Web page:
Shortly after the group released the report, the Taliban warned if the Doha agreement was breached, it would lead to a dangerous escalation for which the opposing side will be responsible.

“If the Doha agreement is abrogated, it will lead to a major war, the responsibility of which shall fall squarely on the shoulders of America,” said a Taliban commander.

In the wake of an uncertain fate of the Doha agreement, the Taliban political envoys have stepped up jockeying to garner support for their stance if the Biden administration delays troops’ withdrawal. Senior Taliban negotiators travelled to Russia and Iran in the last week of January and held talks with senior officials of both countries including Iranian Foreign Minister Javad Zarif.

Russia and Iran favour Taliban’s call for withdrawal of all foreign forces. Head of the Taliban Qatar office, Mullah Abdul Ghani Baradar, who led the Taliban delega- tion to Iran also visited Turkmenistan in the first week of February. Taliban have planned more visits to several countries including Turkey, according to a Taliban official.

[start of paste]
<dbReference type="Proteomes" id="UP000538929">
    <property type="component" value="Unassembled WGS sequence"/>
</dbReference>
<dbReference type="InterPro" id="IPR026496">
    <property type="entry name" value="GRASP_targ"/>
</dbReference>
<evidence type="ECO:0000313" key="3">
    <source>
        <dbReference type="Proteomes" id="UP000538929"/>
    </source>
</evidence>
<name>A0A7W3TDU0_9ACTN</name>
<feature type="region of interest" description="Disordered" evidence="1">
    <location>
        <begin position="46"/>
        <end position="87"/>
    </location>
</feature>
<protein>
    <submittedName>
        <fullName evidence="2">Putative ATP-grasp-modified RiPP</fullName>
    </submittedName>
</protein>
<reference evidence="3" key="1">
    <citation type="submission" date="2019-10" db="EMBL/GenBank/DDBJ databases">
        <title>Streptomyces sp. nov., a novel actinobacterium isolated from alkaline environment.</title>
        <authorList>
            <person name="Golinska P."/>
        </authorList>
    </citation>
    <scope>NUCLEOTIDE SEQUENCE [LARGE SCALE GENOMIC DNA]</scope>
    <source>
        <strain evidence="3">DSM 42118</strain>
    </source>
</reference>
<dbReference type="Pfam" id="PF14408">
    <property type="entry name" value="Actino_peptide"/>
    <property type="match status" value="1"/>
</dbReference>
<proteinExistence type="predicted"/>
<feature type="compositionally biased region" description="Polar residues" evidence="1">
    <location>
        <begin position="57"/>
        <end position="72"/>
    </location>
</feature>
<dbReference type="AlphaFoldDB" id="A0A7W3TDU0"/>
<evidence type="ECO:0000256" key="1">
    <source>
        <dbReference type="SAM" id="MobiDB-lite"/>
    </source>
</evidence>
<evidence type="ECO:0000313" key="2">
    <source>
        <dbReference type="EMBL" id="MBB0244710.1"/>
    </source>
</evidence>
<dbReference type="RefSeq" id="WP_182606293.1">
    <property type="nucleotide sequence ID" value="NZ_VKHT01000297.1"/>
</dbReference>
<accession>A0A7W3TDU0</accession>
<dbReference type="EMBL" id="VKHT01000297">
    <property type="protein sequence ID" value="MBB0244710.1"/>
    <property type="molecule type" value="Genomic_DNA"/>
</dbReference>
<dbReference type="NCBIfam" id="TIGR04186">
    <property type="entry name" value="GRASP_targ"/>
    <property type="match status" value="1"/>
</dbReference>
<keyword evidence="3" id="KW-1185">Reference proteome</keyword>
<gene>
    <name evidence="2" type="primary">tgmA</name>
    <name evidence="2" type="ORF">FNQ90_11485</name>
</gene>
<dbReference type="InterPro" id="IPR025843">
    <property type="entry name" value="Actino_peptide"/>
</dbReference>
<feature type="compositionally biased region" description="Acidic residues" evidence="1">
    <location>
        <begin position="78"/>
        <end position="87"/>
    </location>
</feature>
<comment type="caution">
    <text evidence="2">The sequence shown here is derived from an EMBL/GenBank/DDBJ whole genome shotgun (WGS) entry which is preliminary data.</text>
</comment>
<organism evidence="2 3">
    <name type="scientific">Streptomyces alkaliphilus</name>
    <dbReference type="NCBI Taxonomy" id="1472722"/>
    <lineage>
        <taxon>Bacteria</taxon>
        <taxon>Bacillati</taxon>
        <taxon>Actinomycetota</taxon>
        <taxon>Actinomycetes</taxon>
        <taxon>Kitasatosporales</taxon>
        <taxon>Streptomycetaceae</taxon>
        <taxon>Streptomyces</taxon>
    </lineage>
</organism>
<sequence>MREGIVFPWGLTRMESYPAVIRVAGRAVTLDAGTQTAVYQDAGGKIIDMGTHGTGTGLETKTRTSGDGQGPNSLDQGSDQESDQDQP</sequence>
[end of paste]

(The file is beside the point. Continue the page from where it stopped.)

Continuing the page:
Besides the diplomatic blitz, the Taliban are also discussing military options for the upcoming fighting season that starts in April as the weather changes, according to a Taliban official. He says the Taliban military commission will finalize deploy- ment of military commanders across the country this month.

The Taliban have kept pressure on the Afghan defence forces even in winter which traditionally is not a fighting season. Afghan officials said the Taliban killed 23 security personnel in Kandahar and Faryab provinces on 5 February. Nearly 50 security men and civilians are killed in the Taliban attacks in the country daily, according to officials.

The Biden administration created doubts about the fate of the Doha agreement after US National Security Advisor Jake Sullivan announced that his country plans to revise the agreement with the Afghan Taliban movement.

Sullivan in a phone call with his Afghan counterpart Hamdullah Mohib said that the US would reassess whether the Taliban were living up to their commitments to cut ties with terrorist groups, to reduce violence in Afghanistan, and to engage in meaning- ful negotiations with the Afghan govern- ment and other stakeholders.